Researchers in the US are set to use 3D printer supplies to help further their understanding of dinosaurs.

A team at Drexel University in Philadelphia plan to use the technology to recreate scale models of fossilised bones, which will then be used to create robotic representations of prehistoric creatures in order to gain insight into how they moved.

Associate professor in the College of Arts and Sciences Dr Kenneth Lacovara explained: "We don't know a lot about the way dinosaurs move … How did they stand? How did they ambulate? … It's all a bit mysterious."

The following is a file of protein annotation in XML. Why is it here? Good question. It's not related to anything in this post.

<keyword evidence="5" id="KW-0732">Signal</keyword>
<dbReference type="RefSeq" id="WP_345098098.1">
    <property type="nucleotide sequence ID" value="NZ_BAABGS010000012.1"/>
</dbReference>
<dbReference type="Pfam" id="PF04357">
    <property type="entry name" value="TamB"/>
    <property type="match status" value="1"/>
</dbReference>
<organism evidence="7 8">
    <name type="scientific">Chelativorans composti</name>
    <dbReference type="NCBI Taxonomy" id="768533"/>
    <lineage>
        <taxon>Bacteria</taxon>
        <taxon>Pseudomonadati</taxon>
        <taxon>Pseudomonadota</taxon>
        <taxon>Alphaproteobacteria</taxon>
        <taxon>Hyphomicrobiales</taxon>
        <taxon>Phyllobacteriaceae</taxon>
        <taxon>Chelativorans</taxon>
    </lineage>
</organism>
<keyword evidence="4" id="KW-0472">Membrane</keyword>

It is hoped the use of 3D printers will help answer some of these questions by creating artificial bones, muscles and tendons quickly that can they be subjected to stress tests.

Dr Lacovara described the technology as "kind of like Star Trek", where they can simply push a button and have an object built from scratch.

Other uses that 3D printers have been put to recently include the creation of an artificial jaw for a patient in the Netherlands, which was designed to accurately match the recipient's features before being printed out of titanium.